There have been quite a few calls for Rafael Nadal to replace Toni Nadal as his coach. The problem Rafael has always faced is that Toni is not just the man who developed him since he was a child, he is also family. It is very difficult to fire family. In an usual admission, Toni Nadal has actually admitted that the only reason he still has a job is that he is Rafael's Uncle.
After a brilliant finish to 2015, Nadal seemed poised to return to his championship form in 2016. His start to 2016 so far has been terrible, losing in the first round of the Australian Open and now the semifinals in Buenos Aires to Dominic Thiem. Considering his decline in form over the last two years, a change in coach seems necessary. During this week's Argentina Open, Toni Nadal opened up to reporters a bit. According to Toni, anyone else would have made that change.
“I had the luck to be his uncle, changing coach was much more difficult. If I were not his uncle probably he would have substituted me,” Toni admitted.
For years, Rafael has defended his uncle and claimed that his decision to keep his uncle was not made solely because Toni is family. Many critics agree with Toni’s latest analysis however and believe that change is the only way to get Rafa back onto a good path.
In a moment of humility more fitting of his nephew, Toni - who has often been credited with Rafael’s development - said, “I didn't take the best out of Rafael, he only did it. In tennis, it's the player who makes the coach and not vice versa.”
A Better Forehand
Toni Nadal also admitted that Rafael’s iconic forehand was not in his original blueprints for young Rafael’s development. “I would have liked to see him hitting his forehand forward, we have done it when he was little. But when we started to play in the Professional Tour, Rafael started to hit ball a little bit later, and started to bring the hand behind.”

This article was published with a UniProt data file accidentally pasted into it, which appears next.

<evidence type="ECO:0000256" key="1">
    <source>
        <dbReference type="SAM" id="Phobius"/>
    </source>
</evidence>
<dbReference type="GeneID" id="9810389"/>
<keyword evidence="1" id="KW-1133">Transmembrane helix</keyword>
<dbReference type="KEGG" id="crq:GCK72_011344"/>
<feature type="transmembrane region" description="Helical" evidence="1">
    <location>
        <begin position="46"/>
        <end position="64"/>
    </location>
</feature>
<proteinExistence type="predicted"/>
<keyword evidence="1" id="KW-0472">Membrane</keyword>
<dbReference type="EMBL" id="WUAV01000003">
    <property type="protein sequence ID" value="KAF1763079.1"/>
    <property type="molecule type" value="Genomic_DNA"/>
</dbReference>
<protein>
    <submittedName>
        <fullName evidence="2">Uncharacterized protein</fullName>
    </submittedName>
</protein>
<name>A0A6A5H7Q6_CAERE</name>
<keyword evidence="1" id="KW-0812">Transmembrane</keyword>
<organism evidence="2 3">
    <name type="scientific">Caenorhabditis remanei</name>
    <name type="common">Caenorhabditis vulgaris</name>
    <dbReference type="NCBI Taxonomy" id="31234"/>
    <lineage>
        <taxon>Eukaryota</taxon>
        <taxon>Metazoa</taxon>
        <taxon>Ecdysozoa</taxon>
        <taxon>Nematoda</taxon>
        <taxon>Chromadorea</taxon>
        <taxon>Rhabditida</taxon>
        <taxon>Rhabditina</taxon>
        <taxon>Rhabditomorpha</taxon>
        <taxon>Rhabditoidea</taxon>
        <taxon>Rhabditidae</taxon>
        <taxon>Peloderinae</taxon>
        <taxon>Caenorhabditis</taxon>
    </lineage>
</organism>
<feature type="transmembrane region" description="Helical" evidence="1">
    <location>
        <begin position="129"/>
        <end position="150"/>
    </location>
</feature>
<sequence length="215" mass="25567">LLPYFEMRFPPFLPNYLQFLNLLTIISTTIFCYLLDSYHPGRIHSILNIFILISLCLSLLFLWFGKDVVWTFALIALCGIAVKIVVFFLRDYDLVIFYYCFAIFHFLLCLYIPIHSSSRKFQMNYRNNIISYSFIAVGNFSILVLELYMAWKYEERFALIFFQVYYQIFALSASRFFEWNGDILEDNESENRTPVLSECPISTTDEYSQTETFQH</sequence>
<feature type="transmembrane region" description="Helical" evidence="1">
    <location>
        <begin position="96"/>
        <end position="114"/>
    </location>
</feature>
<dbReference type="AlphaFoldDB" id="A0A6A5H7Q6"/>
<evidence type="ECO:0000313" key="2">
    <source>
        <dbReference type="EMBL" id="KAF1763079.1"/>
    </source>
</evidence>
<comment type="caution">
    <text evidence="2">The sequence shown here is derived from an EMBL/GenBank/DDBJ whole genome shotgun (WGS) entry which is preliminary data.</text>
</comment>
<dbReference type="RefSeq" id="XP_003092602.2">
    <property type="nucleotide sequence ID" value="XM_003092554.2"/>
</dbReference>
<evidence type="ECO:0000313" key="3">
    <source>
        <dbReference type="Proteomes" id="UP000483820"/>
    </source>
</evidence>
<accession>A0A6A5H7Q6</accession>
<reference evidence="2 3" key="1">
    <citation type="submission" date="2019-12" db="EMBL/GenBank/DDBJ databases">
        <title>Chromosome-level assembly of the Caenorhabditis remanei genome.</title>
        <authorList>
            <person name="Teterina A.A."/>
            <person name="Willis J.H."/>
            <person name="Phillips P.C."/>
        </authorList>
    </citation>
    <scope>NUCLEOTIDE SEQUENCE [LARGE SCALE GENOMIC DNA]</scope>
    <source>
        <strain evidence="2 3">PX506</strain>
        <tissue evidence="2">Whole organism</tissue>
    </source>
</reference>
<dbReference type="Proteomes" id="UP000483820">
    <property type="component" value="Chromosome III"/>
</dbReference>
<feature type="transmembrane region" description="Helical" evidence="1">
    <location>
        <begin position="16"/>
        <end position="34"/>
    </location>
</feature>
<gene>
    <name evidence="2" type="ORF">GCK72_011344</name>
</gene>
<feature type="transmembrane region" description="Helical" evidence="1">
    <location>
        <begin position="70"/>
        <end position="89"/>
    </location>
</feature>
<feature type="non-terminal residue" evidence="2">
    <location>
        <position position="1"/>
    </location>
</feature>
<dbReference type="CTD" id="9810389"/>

Toni even admitted that he prefers Rafael’s biggest rival’s primary weapon. “Without any doubt, I like who hits like Federer.”
As a coach, Toni has been known to be very intense and not just on the court. While most coaches worry about what happens on the court, Toni is more interested about what happens off it. “You teach [someone to] will the same way you teach forehand. I think the main thing in life is sheer willpower. I was a coach, who was more worried about character than a technical question. In life, character is fundamental, because at the end making the ball pass over the net is unimportant in life, but dominating will, [taking] effort, and having perseverance in what you do has value.”
Toni has often been criticized for his behavior and attitude towards his nephew. However, to his point, it still seems unlikely that Rafael will ever make the necessary change, no matter how much sense it seems to make.